I pulled into the lot next to Macy's, as we'd agreed. He wasn't there yet. I parked; I looked at my watch; and then I saw Peter drive up. He parked next to me, pulled out his golf bag, and I motioned for him to throw his clubs in my backseat.

     He put in clubs in the back then opened the passenger door and got in. "Sorry I'm a little late," he apologized.

     "No problem," I said.

     "I had to take my medicine this morning."

     "Oh, what medicine?" I asked.

     "Well, have you ever had a colonoscopy?"

     "Yeah, sure."

     "I'm getting my first one tomorrow. So, you know, I had to start the medicine today."

     "The medicine?"

     "Yeah, the stuff that's supposed to get you ready for the procedure. It cleans you out. I wasn't allowed to eat breakfast this morning either. I'm really hungry."

     "Wait a second, Peter . . . you mean the laxative?"


     "Peter, don't you know, we'll be on the golf course for four hours. It's an hour drive up there. Another hour back home. We'll be gone for six hours."

     "Yeah. So what?"

     "But . . . have you ever had that stuff before?"

     "No, why?"

     I was breaking into a cold sweat, imagining Peter exploding all over my car. "It makes you go to the bathroom. That's the whole point."

     "Oh, I can hold it. No problem."

     "What do you mean, hold it? You can't hold it!"

     "No, really, I can hold it."

     "Peter, you're . . ."

     Then Peter looked at me. A big smile crossed his face. "April Fool!"

Saturday, March 25, 2017

What's Your Retirement Role?

     The obvious difference between working and retirement is that we no longer get up and go to work five days a week. Now we have to fill our own time and structure our own lives.

     We've been working for 30 or even 40 years, raising a family, taking part in the kids' school or sports activities. Our identity is tied up in our jobs and our families, and we’ve gotten used to the routine, the structure, the social life. We had places to go, people to see, and a schedule to keep. Now that we're retired, there's no place for us to go in the morning, and no one who cares whether we get there or not.

     So after we retire we may feel disconnected, like there's no purpose in life, no focus. I had one friend who, for the first few months after he retired, had nothing more to do than go with his wife to the grocery store and follow her up and down the aisles -- until one day she stopped, turned, looked him in the eye and said, "This has got to stop!"

     Retirement is a new stage of life, and we need something to do, especially if we’re retiring at a fairly young age. So what’s the answer? One suggestion I've heard -- and tried to embrace -- is to find a new role, a new identity, a different way to define ourselves.

     So instead of being the lawyer and Little League coach, instead of being the nurse and PTA member, we can find some activity we’ve always wanted to pursue, but never had the time. Or maybe we need to do some research and figure out a role we can take on that uses our expertise and talents, and that suits our interests. That way, when someone asks what you do in retirement, you can answer:  I volunteer at the school, or I’m writing my family history, or I take care of my grandchildren.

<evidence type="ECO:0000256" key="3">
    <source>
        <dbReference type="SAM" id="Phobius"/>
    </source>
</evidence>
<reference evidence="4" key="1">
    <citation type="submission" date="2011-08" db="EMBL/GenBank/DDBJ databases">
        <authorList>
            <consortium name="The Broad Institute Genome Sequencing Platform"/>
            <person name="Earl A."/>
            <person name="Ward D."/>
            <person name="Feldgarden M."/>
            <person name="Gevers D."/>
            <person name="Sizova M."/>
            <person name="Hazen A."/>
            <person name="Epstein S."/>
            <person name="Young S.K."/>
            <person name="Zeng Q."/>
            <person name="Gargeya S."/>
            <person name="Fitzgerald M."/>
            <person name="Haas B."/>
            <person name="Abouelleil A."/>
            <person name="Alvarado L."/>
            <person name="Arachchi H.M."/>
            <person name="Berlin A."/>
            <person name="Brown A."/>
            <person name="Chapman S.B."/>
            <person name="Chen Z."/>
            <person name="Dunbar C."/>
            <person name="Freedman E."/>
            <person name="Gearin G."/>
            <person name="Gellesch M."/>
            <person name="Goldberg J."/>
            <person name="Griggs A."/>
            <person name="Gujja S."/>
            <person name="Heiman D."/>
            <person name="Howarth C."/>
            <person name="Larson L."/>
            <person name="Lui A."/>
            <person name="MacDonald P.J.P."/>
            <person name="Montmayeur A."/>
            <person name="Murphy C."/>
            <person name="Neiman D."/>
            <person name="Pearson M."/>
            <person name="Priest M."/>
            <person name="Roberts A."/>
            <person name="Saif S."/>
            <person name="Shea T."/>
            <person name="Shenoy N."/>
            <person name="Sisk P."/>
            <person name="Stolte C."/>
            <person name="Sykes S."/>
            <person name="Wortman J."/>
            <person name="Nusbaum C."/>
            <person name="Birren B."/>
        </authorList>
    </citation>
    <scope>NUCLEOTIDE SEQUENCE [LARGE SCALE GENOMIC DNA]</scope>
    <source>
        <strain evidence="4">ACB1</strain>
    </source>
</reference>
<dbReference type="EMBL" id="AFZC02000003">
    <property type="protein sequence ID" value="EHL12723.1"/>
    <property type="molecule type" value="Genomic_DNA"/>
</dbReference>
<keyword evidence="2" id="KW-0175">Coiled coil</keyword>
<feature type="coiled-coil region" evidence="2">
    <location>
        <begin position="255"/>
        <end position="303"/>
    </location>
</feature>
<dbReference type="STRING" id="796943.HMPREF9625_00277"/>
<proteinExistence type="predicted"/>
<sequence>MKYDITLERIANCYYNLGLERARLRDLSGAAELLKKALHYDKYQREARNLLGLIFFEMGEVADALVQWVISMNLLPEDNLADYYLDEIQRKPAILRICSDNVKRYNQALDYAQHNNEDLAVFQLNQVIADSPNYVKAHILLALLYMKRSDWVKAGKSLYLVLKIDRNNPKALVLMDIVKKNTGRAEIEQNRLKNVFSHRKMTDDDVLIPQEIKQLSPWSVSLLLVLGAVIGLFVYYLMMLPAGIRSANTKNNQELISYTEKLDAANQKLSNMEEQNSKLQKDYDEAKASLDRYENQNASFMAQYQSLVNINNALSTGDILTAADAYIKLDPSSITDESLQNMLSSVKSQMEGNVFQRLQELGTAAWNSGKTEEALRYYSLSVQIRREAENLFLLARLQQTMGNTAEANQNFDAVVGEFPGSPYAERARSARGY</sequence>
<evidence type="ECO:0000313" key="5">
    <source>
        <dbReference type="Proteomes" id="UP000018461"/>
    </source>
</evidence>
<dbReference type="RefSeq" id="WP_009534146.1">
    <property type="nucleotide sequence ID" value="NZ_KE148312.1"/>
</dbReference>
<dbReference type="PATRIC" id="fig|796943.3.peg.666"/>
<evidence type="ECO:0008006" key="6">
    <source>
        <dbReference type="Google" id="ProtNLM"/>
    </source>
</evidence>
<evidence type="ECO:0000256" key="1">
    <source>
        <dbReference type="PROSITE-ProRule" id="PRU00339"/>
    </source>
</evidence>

Here are a few examples of retirement roles:

     The Volunteer. Many people find that retirement offers a chance to give back to their community. So they talk to their friends, or attend a meeting of the local service club -- or as I did, turn to Volunteer Match -- to find out what needs are in the community and how we might fit in. We may find ourselves helping seniors with their taxes, or delivering meals on wheels, or helping kids learn how to read -- and making connections in the community that we never had before.

      The Sportsman. One friend of mine liked to hike and camp, so when he retired he set a goal to hike the length of the Appalachian Trail. It took him three years, making three different trips, but he finally did it. Another friend took up pickleball and now teaches lessons at the local recreation center. (She's the one who got me involved, with the result that I busted out my knee, but that's a different story!) My brother-in-law is president of his senior golf league in Florida. It doesn't matter what your sport is, or even how good you are (luckily for my brother-in-law!). What matters is that you enjoy it and make some friends.

Grandparent. According to one study, over 60 percent of retirees cite spending time with grandchildren as a major reason for retiring. Honestly, I don’t know of any better use of your time and talents than helping your children and getting to know your grandchildren. Doesn’t it warm your heart to think that 50 or 70 years from now your grandchildren will recall special moments they shared with you, as they in turn share moments with their grandchildren?

      Traveler. Some people make a bucket list of destinations; others focus on one particular region. My sister is learning Spanish and has made three trips to Spain to walk the Camino de Santiago. Other people like Road Scholar or other cultural organizations. But you don't have to be rich to travel. One friend of mine lives in upstate New York and she's made it her mission to discover the back roads of New England, exploring old factory towns, tracing old stone walls and graveyards, all within a couple of hundred miles of home.